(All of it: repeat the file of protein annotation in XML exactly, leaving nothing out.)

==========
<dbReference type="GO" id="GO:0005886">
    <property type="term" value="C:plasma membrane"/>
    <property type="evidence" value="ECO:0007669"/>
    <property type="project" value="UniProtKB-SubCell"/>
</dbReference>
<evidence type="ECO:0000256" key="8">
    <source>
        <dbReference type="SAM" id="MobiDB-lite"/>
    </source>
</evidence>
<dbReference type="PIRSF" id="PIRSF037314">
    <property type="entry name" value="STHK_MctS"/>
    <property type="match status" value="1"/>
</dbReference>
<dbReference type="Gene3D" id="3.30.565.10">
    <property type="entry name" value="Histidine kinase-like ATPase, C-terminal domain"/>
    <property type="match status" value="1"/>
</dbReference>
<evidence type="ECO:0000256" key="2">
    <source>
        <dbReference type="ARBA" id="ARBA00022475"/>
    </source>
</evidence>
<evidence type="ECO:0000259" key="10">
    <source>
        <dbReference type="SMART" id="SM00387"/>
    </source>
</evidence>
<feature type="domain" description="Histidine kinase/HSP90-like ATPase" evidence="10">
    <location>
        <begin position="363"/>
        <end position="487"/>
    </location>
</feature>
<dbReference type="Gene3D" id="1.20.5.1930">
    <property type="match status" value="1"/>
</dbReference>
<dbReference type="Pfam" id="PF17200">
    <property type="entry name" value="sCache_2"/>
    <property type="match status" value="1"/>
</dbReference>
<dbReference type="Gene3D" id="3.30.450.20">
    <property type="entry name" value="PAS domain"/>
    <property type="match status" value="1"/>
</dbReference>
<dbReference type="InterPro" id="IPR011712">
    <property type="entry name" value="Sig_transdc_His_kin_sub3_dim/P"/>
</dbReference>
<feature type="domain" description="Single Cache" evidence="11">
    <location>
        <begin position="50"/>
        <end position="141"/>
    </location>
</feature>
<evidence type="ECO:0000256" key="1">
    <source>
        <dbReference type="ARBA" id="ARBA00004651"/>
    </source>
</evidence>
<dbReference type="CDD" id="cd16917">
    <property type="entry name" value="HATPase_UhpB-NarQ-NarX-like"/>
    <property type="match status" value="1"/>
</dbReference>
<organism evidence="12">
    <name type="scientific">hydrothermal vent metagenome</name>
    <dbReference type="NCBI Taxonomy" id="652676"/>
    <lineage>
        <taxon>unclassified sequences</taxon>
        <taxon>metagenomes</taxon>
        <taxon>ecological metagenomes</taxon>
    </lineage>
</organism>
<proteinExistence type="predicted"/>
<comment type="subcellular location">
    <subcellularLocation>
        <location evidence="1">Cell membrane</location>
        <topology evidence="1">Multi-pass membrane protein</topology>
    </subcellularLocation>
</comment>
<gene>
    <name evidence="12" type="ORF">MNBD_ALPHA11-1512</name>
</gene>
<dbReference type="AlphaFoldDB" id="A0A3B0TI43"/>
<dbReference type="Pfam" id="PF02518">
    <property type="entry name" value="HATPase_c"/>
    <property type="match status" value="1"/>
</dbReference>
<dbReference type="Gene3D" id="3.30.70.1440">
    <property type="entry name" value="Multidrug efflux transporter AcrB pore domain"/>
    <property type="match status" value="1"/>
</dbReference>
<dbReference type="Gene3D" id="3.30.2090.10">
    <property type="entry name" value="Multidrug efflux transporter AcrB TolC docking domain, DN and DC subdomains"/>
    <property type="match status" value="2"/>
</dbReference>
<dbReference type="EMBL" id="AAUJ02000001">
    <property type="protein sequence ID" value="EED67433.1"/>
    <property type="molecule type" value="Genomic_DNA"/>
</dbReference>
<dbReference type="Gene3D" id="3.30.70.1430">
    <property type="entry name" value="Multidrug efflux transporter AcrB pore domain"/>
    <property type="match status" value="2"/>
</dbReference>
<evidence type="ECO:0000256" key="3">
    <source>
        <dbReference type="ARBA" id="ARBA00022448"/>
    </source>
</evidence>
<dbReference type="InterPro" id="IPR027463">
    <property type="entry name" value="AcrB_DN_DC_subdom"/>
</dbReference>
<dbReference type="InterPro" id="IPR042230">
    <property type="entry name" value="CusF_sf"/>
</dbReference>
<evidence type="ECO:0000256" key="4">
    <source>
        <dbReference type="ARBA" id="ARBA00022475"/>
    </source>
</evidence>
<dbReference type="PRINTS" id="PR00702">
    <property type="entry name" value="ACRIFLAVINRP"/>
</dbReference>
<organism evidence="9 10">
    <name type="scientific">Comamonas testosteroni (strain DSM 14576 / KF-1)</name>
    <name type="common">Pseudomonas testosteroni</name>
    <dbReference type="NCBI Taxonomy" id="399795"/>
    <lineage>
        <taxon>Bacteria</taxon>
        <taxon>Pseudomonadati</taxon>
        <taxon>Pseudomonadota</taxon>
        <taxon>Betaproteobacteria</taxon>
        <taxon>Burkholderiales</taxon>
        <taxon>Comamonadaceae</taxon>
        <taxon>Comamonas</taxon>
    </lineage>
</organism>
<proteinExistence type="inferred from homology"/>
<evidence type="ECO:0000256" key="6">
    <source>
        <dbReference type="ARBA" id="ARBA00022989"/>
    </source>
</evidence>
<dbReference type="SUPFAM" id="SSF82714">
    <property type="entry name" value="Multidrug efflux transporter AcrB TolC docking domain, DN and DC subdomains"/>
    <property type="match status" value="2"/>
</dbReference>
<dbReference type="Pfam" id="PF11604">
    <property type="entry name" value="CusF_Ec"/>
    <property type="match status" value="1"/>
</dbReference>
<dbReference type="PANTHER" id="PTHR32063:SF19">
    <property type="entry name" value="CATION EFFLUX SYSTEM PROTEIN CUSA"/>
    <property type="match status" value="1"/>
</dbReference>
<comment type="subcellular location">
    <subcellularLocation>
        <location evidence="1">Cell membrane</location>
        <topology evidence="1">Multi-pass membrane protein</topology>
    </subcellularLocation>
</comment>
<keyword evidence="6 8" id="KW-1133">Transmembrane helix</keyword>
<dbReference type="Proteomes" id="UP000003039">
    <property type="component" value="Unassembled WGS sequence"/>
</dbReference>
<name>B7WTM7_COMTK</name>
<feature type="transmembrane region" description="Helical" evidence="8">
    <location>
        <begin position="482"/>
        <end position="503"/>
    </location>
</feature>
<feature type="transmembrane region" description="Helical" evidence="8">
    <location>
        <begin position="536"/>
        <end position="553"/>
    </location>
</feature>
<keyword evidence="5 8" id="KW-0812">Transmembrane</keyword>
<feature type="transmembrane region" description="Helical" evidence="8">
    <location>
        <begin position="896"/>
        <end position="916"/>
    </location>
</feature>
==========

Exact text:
<dbReference type="GO" id="GO:0005886">
    <property type="term" value="C:plasma membrane"/>
    <property type="evidence" value="ECO:0007669"/>
    <property type="project" value="UniProtKB-SubCell"/>
</dbReference>
<evidence type="ECO:0000256" key="8">
    <source>
        <dbReference type="SAM" id="MobiDB-lite"/>
    </source>
</evidence>
<dbReference type="PIRSF" id="PIRSF037314">
    <property type="entry name" value="STHK_MctS"/>
    <property type="match status" value="1"/>
</dbReference>
<dbReference type="Gene3D" id="3.30.565.10">
    <property type="entry name" value="Histidine kinase-like ATPase, C-terminal domain"/>
    <property type="match status" value="1"/>
</dbReference>
<evidence type="ECO:0000256" key="2">
    <source>
        <dbReference type="ARBA" id="ARBA00022475"/>
    </source>
</evidence>
<evidence type="ECO:0000259" key="10">
    <source>
        <dbReference type="SMART" id="SM00387"/>
    </source>
</evidence>
<feature type="domain" description="Histidine kinase/HSP90-like ATPase" evidence="10">
    <location>
        <begin position="363"/>
        <end position="487"/>
    </location>
</feature>
<dbReference type="Gene3D" id="1.20.5.1930">
    <property type="match status" value="1"/>
</dbReference>
<dbReference type="Pfam" id="PF17200">
    <property type="entry name" value="sCache_2"/>
    <property type="match status" value="1"/>
</dbReference>
<dbReference type="Gene3D" id="3.30.450.20">
    <property type="entry name" value="PAS domain"/>
    <property type="match status" value="1"/>
</dbReference>
<dbReference type="InterPro" id="IPR011712">
    <property type="entry name" value="Sig_transdc_His_kin_sub3_dim/P"/>
</dbReference>
<feature type="domain" description="Single Cache" evidence="11">
    <location>
        <begin position="50"/>
        <end position="141"/>
    </location>
</feature>
<evidence type="ECO:0000256" key="1">
    <source>
        <dbReference type="ARBA" id="ARBA00004651"/>
    </source>
</evidence>
<dbReference type="CDD" id="cd16917">
    <property type="entry name" value="HATPase_UhpB-NarQ-NarX-like"/>
    <property type="match status" value="1"/>
</dbReference>
<organism evidence="12">
    <name type="scientific">hydrothermal vent metagenome</name>
    <dbReference type="NCBI Taxonomy" id="652676"/>
    <lineage>
        <taxon>unclassified sequences</taxon>
        <taxon>metagenomes</taxon>
        <taxon>ecological metagenomes</taxon>
    </lineage>
</organism>
<proteinExistence type="predicted"/>
<comment type="subcellular location">
    <subcellularLocation>
        <location evidence="1">Cell membrane</location>
        <topology evidence="1">Multi-pass membrane protein</topology>
    </subcellularLocation>
</comment>
<gene>
    <name evidence="12" type="ORF">MNBD_ALPHA11-1512</name>
</gene>
<dbReference type="AlphaFoldDB" id="A0A3B0TI43"/>
<dbReference type="Pfam" id="PF02518">
    <property type="entry name" value="HATPase_c"/>
    <property type="match status" value="1"/>
</dbReference>
<dbReference type="Gene3D" id="3.30.70.1440">
    <property type="entry name" value="Multidrug efflux transporter AcrB pore domain"/>
    <property type="match status" value="1"/>
</dbReference>
<dbReference type="Gene3D" id="3.30.2090.10">
    <property type="entry name" value="Multidrug efflux transporter AcrB TolC docking domain, DN and DC subdomains"/>
    <property type="match status" value="2"/>
</dbReference>
<dbReference type="EMBL" id="AAUJ02000001">
    <property type="protein sequence ID" value="EED67433.1"/>
    <property type="molecule type" value="Genomic_DNA"/>
</dbReference>
<dbReference type="Gene3D" id="3.30.70.1430">
    <property type="entry name" value="Multidrug efflux transporter AcrB pore domain"/>
    <property type="match status" value="2"/>
</dbReference>
<evidence type="ECO:0000256" key="3">
    <source>
        <dbReference type="ARBA" id="ARBA00022448"/>
    </source>
</evidence>
<dbReference type="InterPro" id="IPR027463">
    <property type="entry name" value="AcrB_DN_DC_subdom"/>
</dbReference>
<dbReference type="InterPro" id="IPR042230">
    <property type="entry name" value="CusF_sf"/>
</dbReference>
<evidence type="ECO:0000256" key="4">
    <source>
        <dbReference type="ARBA" id="ARBA00022475"/>
    </source>
</evidence>
<dbReference type="PRINTS" id="PR00702">
    <property type="entry name" value="ACRIFLAVINRP"/>
</dbReference>
<organism evidence="9 10">
    <name type="scientific">Comamonas testosteroni (strain DSM 14576 / KF-1)</name>
    <name type="common">Pseudomonas testosteroni</name>
    <dbReference type="NCBI Taxonomy" id="399795"/>
    <lineage>
        <taxon>Bacteria</taxon>
        <taxon>Pseudomonadati</taxon>
        <taxon>Pseudomonadota</taxon>
        <taxon>Betaproteobacteria</taxon>
        <taxon>Burkholderiales</taxon>
        <taxon>Comamonadaceae</taxon>
        <taxon>Comamonas</taxon>
    </lineage>
</organism>
<proteinExistence type="inferred from homology"/>
<evidence type="ECO:0000256" key="6">
    <source>
        <dbReference type="ARBA" id="ARBA00022989"/>
    </source>
</evidence>
<dbReference type="SUPFAM" id="SSF82714">
    <property type="entry name" value="Multidrug efflux transporter AcrB TolC docking domain, DN and DC subdomains"/>
    <property type="match status" value="2"/>
</dbReference>
<dbReference type="Pfam" id="PF11604">
    <property type="entry name" value="CusF_Ec"/>
    <property type="match status" value="1"/>
</dbReference>
<dbReference type="PANTHER" id="PTHR32063:SF19">
    <property type="entry name" value="CATION EFFLUX SYSTEM PROTEIN CUSA"/>
    <property type="match status" value="1"/>
</dbReference>
<comment type="subcellular location">
    <subcellularLocation>
        <location evidence="1">Cell membrane</location>
        <topology evidence="1">Multi-pass membrane protein</topology>
    </subcellularLocation>
</comment>
<keyword evidence="6 8" id="KW-1133">Transmembrane helix</keyword>
<dbReference type="Proteomes" id="UP000003039">
    <property type="component" value="Unassembled WGS sequence"/>
</dbReference>
<name>B7WTM7_COMTK</name>
<feature type="transmembrane region" description="Helical" evidence="8">
    <location>
        <begin position="482"/>
        <end position="503"/>
    </location>
</feature>
<feature type="transmembrane region" description="Helical" evidence="8">
    <location>
        <begin position="536"/>
        <end position="553"/>
    </location>
</feature>
<keyword evidence="5 8" id="KW-0812">Transmembrane</keyword>
<feature type="transmembrane region" description="Helical" evidence="8">
    <location>
        <begin position="896"/>
        <end position="916"/>
    </location>
</feature>